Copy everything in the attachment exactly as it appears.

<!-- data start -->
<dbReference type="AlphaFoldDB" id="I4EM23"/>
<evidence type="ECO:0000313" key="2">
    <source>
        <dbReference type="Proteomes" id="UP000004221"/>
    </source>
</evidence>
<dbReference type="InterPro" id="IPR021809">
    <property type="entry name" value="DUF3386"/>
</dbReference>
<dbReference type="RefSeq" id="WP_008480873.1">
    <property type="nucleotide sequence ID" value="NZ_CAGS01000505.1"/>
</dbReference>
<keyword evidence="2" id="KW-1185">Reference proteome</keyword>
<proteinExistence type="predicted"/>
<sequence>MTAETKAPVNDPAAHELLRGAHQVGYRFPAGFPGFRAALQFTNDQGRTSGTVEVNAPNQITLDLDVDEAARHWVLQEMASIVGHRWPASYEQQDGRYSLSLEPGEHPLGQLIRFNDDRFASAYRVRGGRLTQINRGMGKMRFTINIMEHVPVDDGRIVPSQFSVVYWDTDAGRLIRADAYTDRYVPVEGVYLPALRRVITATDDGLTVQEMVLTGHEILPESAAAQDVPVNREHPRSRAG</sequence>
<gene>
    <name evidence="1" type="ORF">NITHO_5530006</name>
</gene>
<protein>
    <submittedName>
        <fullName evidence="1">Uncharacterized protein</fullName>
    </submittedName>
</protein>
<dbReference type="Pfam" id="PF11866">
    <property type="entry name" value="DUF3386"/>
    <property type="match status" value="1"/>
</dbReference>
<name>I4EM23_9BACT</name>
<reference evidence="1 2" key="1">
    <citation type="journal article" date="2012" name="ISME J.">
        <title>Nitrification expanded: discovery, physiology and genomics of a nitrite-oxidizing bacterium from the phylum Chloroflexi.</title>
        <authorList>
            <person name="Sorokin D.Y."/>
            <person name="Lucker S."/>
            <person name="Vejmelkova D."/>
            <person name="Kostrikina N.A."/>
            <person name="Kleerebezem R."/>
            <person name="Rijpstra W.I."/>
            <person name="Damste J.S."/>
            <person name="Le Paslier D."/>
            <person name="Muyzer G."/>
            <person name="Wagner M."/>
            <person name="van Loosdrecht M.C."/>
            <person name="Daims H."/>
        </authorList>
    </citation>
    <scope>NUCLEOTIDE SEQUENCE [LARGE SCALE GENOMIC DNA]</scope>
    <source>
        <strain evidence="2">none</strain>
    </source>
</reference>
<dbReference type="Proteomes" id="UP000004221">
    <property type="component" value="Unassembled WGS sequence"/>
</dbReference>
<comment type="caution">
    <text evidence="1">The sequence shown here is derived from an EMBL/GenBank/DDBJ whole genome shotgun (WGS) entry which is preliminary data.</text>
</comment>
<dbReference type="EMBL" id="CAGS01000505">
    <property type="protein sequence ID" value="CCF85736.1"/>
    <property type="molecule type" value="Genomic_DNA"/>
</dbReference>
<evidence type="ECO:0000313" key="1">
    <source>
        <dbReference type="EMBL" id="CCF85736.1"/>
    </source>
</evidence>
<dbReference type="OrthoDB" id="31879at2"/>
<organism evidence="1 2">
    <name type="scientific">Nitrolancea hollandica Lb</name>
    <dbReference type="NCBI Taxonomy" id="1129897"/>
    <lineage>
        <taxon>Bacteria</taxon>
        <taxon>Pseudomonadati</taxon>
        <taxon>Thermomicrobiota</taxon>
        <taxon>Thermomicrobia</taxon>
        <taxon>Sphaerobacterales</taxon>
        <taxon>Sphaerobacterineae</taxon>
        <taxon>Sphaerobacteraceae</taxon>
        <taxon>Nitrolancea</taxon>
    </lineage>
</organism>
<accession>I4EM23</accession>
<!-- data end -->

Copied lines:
<dbReference type="AlphaFoldDB" id="I4EM23"/>
<evidence type="ECO:0000313" key="2">
    <source>
        <dbReference type="Proteomes" id="UP000004221"/>
    </source>
</evidence>
<dbReference type="InterPro" id="IPR021809">
    <property type="entry name" value="DUF3386"/>
</dbReference>
<dbReference type="RefSeq" id="WP_008480873.1">
    <property type="nucleotide sequence ID" value="NZ_CAGS01000505.1"/>
</dbReference>
<keyword evidence="2" id="KW-1185">Reference proteome</keyword>
<proteinExistence type="predicted"/>
<sequence>MTAETKAPVNDPAAHELLRGAHQVGYRFPAGFPGFRAALQFTNDQGRTSGTVEVNAPNQITLDLDVDEAARHWVLQEMASIVGHRWPASYEQQDGRYSLSLEPGEHPLGQLIRFNDDRFASAYRVRGGRLTQINRGMGKMRFTINIMEHVPVDDGRIVPSQFSVVYWDTDAGRLIRADAYTDRYVPVEGVYLPALRRVITATDDGLTVQEMVLTGHEILPESAAAQDVPVNREHPRSRAG</sequence>
<gene>
    <name evidence="1" type="ORF">NITHO_5530006</name>
</gene>
<protein>
    <submittedName>
        <fullName evidence="1">Uncharacterized protein</fullName>
    </submittedName>
</protein>
<dbReference type="Pfam" id="PF11866">
    <property type="entry name" value="DUF3386"/>
    <property type="match status" value="1"/>
</dbReference>
<name>I4EM23_9BACT</name>
<reference evidence="1 2" key="1">
    <citation type="journal article" date="2012" name="ISME J.">
        <title>Nitrification expanded: discovery, physiology and genomics of a nitrite-oxidizing bacterium from the phylum Chloroflexi.</title>
        <authorList>
            <person name="Sorokin D.Y."/>
            <person name="Lucker S."/>
            <person name="Vejmelkova D."/>
            <person name="Kostrikina N.A."/>
            <person name="Kleerebezem R."/>
            <person name="Rijpstra W.I."/>
            <person name="Damste J.S."/>
            <person name="Le Paslier D."/>
            <person name="Muyzer G."/>
            <person name="Wagner M."/>
            <person name="van Loosdrecht M.C."/>
            <person name="Daims H."/>
        </authorList>
    </citation>
    <scope>NUCLEOTIDE SEQUENCE [LARGE SCALE GENOMIC DNA]</scope>
    <source>
        <strain evidence="2">none</strain>
    </source>
</reference>
<dbReference type="Proteomes" id="UP000004221">
    <property type="component" value="Unassembled WGS sequence"/>
</dbReference>
<comment type="caution">
    <text evidence="1">The sequence shown here is derived from an EMBL/GenBank/DDBJ whole genome shotgun (WGS) entry which is preliminary data.</text>
</comment>
<dbReference type="EMBL" id="CAGS01000505">
    <property type="protein sequence ID" value="CCF85736.1"/>
    <property type="molecule type" value="Genomic_DNA"/>
</dbReference>
<evidence type="ECO:0000313" key="1">
    <source>
        <dbReference type="EMBL" id="CCF85736.1"/>
    </source>
</evidence>
<dbReference type="OrthoDB" id="31879at2"/>
<organism evidence="1 2">
    <name type="scientific">Nitrolancea hollandica Lb</name>
    <dbReference type="NCBI Taxonomy" id="1129897"/>
    <lineage>
        <taxon>Bacteria</taxon>
        <taxon>Pseudomonadati</taxon>
        <taxon>Thermomicrobiota</taxon>
        <taxon>Thermomicrobia</taxon>
        <taxon>Sphaerobacterales</taxon>
        <taxon>Sphaerobacterineae</taxon>
        <taxon>Sphaerobacteraceae</taxon>
        <taxon>Nitrolancea</taxon>
    </lineage>
</organism>
<accession>I4EM23</accession>